A little over a decade ago there were about 100,000 phone lines in Nigeria, mostly landlines run by the state-owned telecoms behemoth, NITEL. Today NITEL is dead, and Nigeria has close to 100 million mobile phone lines, making it Africa's largest telecoms market, according to statistics by the Nigerian Communications Commission.
Across the rest of the continent the trends are similar: between 2000 and 2010, Kenyan mobile phone firm Safaricom saw its subscriber base increase in excess of 500-fold. In 2010 alone the number of mobile phone users in Rwanda grew by 50%, figures from the country's regulatory agency show.
During the early years of mobile in Africa, the Short Messaging Service (SMS) was at the heart of the revolution. Today the next frontier for mobile use in Africa is the internet.
"Mobile is fast becoming the PC of Africa," says Osibo Imhoitsike, market coordinator for Sub-Saharan Africa at Norwegian firm Opera, whose mobile browser is enjoying an impressive uptake on the continent. "In fact there isn't really anything more personal than a mobile phone nowadays."
Last October, for the first time ever, the number of Nigerians accessing the internet via their mobiles surpassed the number of desktop internet users, figures from Statcounter show.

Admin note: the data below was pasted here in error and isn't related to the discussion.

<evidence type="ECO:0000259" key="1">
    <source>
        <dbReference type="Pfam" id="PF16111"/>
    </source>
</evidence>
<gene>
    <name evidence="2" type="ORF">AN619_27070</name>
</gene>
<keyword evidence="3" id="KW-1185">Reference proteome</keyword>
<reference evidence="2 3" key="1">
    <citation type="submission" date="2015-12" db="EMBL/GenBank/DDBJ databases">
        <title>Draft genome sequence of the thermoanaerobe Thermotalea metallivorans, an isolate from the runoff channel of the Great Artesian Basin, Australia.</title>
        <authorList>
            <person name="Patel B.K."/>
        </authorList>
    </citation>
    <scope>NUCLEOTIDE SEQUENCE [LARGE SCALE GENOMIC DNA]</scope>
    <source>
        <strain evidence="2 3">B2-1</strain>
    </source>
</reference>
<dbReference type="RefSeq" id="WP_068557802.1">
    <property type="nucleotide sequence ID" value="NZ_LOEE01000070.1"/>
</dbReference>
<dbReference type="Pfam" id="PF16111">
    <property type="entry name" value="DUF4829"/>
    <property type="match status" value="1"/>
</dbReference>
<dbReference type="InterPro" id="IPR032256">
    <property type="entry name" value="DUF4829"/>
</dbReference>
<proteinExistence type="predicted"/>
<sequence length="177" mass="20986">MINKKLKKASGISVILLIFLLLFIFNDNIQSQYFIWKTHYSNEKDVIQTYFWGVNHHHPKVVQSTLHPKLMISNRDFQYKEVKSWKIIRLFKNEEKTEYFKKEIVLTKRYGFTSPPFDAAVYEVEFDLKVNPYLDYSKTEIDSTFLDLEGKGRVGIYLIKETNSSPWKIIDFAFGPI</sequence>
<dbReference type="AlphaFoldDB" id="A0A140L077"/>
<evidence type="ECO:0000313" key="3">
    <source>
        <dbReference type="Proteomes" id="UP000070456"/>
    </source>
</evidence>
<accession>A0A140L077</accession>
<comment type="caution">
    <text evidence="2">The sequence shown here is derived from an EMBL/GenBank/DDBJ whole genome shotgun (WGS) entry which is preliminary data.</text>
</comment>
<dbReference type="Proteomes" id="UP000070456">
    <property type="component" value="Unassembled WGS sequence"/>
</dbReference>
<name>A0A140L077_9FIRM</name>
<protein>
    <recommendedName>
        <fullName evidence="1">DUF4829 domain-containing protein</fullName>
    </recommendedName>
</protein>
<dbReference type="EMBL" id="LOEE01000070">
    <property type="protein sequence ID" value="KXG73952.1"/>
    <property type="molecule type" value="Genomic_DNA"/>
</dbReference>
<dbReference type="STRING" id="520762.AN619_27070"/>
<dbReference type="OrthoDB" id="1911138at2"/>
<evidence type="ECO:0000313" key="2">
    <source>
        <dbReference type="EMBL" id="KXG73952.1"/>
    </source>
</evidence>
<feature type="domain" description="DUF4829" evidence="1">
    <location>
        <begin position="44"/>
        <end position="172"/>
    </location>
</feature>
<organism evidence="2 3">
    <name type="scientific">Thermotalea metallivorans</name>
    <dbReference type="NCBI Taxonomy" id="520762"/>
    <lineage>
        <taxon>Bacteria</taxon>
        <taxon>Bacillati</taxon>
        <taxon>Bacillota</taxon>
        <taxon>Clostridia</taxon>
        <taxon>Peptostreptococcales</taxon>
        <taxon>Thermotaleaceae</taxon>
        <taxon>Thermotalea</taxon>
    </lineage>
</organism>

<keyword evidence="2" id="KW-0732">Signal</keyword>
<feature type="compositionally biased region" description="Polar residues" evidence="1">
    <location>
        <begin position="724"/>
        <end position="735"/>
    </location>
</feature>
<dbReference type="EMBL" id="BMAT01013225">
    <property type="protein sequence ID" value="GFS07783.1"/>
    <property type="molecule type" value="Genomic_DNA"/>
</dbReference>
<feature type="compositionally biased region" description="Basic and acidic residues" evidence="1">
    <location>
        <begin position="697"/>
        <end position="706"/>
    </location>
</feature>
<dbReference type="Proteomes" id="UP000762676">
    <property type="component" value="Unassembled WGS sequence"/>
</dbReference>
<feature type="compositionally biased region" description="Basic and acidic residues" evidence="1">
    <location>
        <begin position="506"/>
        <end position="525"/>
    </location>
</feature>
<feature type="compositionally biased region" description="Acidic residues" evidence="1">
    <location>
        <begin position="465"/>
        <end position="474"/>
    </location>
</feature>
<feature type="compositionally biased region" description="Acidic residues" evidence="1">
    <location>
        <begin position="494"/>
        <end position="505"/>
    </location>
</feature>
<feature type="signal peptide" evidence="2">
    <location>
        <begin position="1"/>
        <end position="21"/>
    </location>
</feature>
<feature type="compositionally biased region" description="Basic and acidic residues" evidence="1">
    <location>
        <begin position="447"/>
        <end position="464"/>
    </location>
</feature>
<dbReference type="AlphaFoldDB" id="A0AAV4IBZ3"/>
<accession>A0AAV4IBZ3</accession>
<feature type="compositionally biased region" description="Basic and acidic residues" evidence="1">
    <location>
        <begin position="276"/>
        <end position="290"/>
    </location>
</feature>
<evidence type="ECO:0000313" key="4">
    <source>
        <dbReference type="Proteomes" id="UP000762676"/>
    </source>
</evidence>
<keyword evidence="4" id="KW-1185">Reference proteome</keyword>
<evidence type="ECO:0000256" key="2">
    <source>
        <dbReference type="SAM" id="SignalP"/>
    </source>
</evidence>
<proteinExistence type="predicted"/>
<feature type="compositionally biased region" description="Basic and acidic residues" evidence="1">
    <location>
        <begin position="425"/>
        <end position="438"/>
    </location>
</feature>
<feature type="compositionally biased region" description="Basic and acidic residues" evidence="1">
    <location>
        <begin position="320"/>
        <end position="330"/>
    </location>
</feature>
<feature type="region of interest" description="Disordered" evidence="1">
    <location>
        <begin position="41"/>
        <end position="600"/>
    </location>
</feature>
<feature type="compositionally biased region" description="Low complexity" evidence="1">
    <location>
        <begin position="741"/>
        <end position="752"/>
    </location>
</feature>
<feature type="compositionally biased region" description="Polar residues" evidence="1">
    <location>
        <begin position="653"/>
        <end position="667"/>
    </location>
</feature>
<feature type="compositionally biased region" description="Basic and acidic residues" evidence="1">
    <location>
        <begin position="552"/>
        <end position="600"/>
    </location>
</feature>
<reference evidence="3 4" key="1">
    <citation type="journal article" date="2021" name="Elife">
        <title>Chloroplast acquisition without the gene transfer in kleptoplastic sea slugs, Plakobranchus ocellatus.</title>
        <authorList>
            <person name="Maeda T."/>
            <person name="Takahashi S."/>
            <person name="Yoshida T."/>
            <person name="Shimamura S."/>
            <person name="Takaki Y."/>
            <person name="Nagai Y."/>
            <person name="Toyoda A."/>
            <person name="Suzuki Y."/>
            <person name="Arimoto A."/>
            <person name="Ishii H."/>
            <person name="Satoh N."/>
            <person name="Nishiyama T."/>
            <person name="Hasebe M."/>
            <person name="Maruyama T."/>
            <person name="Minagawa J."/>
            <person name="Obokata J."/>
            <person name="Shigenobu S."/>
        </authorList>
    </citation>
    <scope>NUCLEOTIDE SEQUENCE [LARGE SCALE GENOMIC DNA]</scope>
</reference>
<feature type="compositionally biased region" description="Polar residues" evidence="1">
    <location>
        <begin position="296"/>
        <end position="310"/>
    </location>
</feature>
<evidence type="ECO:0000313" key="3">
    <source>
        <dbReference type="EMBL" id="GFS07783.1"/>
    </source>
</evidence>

The trend has continued since then. Most of those devices will be low-end Nokia phones, tens of millions of which have already been sold on the continent. The more expensive "smartphones" are however also increasing in popularity, as prices drop. Blackberry's market share has been rising in the developing world, bucking the trend in Europe and North America.
Google, for its part, plans to sell 200 million of its Android phones in Africa and it is estimated that by 2016 there will be a billion mobile phones on the continent.
In 2007, President of Rwanda, Paul Kagame, said: "In 10 short years, what was once an object of luxury and privilege, the mobile phone, has become a basic necessity in Africa."
Watch video from Kenya on how mobile has changed Africa
Below are seven ways that mobile phones have transformed the continent: